Grant Spotlight

Promise Neighborhoods Program Accepting Applications for $18M in Grant Funds

The U.S. Department of Education Office of Elementary and Secondary Education is now accepting applications for the Promise Neighborhoods program, which will award up to $18 million to four or five winning applicants later this year. The deadline to apply for the grants is Sept. 27, 2022.

The Promise Neighborhoods program aims to “significantly improve the academic and developmental outcomes of children and youth living in the most distressed communities of the United States, including ensuring school readiness, high school graduation, and access to a community-based continuum of high-quality services,” according to ED’s website.

The PN program specifically serves “neighborhoods with high concentrations of individuals with low incomes; multiple signs of distress, which may include high rates of poverty, childhood obesity, academic challenges, and juvenile delinquency, adjudication, or incarceration; adverse childhood experiences; and schools implementing comprehensive support and improvement activities or targeted support and improvement activities under section 1111(d) of the ESEA,” according to the grant announcement on the Federal Register website. “All strategies in the continuum of solutions must be accessible to children with disabilities and English learners.”

The discretionary grant competition is open to any institute of higher education, a tribal organization, or a nonprofit entity working in formal partnership with either a high-need local education agency, an institute of higher education, a local elected official or local governmental office, or a tribal organization, ED said.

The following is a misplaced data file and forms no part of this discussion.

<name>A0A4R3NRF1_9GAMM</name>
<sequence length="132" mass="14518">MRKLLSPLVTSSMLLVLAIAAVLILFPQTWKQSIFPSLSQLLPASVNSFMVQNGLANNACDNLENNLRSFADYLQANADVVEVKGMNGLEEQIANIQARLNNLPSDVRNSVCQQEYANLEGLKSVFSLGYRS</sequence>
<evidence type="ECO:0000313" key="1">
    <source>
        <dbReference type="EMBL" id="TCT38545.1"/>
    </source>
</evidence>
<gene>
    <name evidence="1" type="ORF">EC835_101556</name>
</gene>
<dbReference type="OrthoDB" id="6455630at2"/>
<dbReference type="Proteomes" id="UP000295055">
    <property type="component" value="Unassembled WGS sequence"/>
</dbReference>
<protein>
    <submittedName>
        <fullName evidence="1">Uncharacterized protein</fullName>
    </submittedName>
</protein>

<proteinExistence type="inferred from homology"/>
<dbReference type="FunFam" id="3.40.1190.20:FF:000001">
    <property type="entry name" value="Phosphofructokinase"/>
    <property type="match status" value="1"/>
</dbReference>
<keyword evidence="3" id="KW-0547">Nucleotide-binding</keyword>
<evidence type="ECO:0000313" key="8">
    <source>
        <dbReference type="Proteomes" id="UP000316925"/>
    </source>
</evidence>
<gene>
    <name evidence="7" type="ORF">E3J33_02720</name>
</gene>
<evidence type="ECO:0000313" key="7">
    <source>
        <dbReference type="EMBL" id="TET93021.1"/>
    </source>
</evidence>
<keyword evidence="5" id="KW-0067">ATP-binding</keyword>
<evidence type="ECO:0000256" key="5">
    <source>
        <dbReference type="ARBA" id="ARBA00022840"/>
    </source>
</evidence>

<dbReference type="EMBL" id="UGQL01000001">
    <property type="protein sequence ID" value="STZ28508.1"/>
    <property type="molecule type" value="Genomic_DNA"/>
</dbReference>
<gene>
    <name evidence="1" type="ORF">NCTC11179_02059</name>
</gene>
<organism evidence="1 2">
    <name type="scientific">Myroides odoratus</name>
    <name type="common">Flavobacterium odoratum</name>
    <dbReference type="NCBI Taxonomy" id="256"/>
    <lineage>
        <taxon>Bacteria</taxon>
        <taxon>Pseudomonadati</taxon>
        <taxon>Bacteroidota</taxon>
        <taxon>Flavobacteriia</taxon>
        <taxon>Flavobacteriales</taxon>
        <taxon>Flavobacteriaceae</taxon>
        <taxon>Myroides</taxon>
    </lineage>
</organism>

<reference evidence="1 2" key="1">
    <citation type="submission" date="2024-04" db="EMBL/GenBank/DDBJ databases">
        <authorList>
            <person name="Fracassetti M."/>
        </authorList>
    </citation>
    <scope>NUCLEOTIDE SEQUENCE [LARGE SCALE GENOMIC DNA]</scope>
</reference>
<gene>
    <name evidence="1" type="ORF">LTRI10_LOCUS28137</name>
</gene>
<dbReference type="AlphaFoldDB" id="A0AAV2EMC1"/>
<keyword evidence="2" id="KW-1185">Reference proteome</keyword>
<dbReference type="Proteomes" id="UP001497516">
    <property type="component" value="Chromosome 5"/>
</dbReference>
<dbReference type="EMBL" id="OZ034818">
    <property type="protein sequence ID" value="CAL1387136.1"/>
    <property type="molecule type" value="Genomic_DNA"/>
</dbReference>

The competition includes three absolute priorities and three competitive preferences, explained in detail on the Federal Register grant announcement page.

Matching funds of 50% to 100% will be required in most cases, with the amount of matching funds required dependent on the absolute priority classification of the applicant; at least 10% of matching funds must be cash or in-kind contributions from the private sector, ED said. The department may decrease the matching funds requirement if an applicant "demonstrates significant financial hardship," and applicants unable to meet the matching requirement are encouraged to apply and include in their application a request to the Secretary of Education to reduce the matching requirement.

ED has posted recorded webinars providing guidance to applicants at the Promise Neighborhoods program page at the OESE website.

Learn more about the program requirements and find application instructions at the Federal Register website.

About the Author

Kristal Kuykendall is editor, 1105 Media Education Group. She can be reached at [email protected].